Unconformities became a hot topic in New Zealand (Hornibrook 1987; Jenkins 1987; Lewis 1987) with Gage (1988) entering the fray and claiming that because of the “extremely condensed sequences” correlation between various unconformities was currently not possible – and that the term “Marshall Paraconformity” should be dropped. Putting the boot in further, he claimed even the “attachment” of Patrick Marshall’s name to the concept was “inapt”. He didn’t restrict his criticism to Team Carter and Landis– but also voiced his reservations about the Lewis and Belliss (1984) interpretation of paleokarst.
A further study on the Marshall Paraconformity (Fulthorpe et al. 1996) concluded that it correlated with “hiatuses in at least two, and possibly three, offshore exploration wells “ and its date meant that it correlated with the opening of the Pacific sector of the Southern Ocean and a postulated mid-Oligocene sea-level fall (Haq et al. 1987). They further concluded: “Lowering of base level, coupled with cooling and enhancement of current activity, may have caused the temporary cessation of limestone deposition and a regional hiatus. This hypothesis reconciles the apparently contradictory palaeogeographical evidence for a regional highstand.” Carter had another chance to promote the Marshall Paraconformity when he was lead author for the results of Leg 181 of the deep sea drilling project (Carter et al. 2004) and then matters then rested until another attempt to clarify the issue came from north of the Waitaki (Lever 2007). She concluded that “the available data show a distinct range of unconformity ages in different basins. In general, Oligocene deposits are condensed, but there appears to be no one time in the Oligocene when unconformities developed everywhere.” And then:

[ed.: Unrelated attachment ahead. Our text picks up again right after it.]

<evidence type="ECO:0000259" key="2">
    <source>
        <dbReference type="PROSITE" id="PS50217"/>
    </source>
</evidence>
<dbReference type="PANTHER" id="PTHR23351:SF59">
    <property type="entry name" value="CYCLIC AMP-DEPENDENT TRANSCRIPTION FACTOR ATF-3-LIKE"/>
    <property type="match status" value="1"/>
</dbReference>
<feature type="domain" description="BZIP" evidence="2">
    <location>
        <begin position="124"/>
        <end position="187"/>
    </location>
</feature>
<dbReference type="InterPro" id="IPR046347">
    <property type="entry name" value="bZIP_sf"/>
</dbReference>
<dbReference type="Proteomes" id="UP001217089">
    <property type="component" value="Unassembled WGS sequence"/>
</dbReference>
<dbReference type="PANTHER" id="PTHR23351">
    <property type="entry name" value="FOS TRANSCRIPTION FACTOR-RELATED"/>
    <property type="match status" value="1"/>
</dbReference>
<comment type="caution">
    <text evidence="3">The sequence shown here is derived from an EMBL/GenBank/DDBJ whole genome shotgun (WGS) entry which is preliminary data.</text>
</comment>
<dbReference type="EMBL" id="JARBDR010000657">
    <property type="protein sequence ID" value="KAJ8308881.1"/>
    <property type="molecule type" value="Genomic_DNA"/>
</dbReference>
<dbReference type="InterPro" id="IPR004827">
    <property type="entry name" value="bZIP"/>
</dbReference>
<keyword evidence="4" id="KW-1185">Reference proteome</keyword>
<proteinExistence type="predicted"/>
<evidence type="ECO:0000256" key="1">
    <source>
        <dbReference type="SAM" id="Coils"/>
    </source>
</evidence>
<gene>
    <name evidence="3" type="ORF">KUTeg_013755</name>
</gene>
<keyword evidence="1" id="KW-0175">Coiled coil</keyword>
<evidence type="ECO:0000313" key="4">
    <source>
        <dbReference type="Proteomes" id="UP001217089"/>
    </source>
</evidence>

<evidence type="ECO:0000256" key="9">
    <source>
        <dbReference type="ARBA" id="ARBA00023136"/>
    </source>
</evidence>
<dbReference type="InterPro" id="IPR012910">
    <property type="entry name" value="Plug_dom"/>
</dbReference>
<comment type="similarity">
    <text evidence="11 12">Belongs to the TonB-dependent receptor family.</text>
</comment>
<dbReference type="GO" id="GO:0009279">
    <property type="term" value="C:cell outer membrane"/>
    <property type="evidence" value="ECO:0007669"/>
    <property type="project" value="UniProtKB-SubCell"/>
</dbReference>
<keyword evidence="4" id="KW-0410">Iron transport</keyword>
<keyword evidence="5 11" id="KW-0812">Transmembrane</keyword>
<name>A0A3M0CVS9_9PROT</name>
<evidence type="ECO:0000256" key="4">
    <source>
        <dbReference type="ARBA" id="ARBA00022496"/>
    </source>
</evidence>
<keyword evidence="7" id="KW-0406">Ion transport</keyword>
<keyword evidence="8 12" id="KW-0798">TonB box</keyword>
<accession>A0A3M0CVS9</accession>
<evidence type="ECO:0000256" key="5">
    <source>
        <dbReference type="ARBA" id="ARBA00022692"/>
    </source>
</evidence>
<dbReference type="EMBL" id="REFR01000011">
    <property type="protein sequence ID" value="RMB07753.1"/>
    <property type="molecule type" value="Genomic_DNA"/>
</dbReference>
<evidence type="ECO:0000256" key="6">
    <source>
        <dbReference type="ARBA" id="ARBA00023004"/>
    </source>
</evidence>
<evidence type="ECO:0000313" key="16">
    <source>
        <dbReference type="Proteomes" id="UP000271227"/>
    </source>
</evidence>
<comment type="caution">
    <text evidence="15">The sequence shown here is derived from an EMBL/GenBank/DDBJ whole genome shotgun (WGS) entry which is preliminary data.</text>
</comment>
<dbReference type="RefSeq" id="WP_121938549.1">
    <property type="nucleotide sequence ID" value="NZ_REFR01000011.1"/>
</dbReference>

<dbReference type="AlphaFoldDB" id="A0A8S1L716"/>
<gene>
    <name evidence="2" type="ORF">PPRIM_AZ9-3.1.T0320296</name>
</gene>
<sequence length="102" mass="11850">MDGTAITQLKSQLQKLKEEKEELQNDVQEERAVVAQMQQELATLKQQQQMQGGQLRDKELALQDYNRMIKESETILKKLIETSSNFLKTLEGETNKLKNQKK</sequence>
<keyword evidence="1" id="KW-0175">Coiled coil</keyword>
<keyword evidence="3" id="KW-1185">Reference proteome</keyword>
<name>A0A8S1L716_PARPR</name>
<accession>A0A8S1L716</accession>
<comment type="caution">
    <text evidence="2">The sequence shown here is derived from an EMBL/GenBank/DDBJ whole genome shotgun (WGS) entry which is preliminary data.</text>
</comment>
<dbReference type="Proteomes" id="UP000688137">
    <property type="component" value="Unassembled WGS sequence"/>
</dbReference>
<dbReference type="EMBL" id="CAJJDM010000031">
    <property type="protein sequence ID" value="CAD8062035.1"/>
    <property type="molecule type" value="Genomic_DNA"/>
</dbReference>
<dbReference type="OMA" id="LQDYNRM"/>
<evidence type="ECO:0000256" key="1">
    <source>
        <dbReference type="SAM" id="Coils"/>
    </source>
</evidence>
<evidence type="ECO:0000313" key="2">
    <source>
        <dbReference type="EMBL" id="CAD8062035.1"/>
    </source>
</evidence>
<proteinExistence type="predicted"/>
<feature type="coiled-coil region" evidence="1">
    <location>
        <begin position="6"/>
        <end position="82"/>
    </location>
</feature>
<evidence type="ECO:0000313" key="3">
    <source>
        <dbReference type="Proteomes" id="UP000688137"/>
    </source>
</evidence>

“Unconformities in the Oligocene could be caused by global sea-level falls, relative sea-level high-stand, local faulting and volcanic activity, and oceanic current activity. These causes could have formed both local and regionally extensive unconformities. In successions with only one unconformity surface, that surface may represent the occurrence of multiple unconformity-causing processes, further complicating the unravelling of Oligocene geologic history in New Zealand”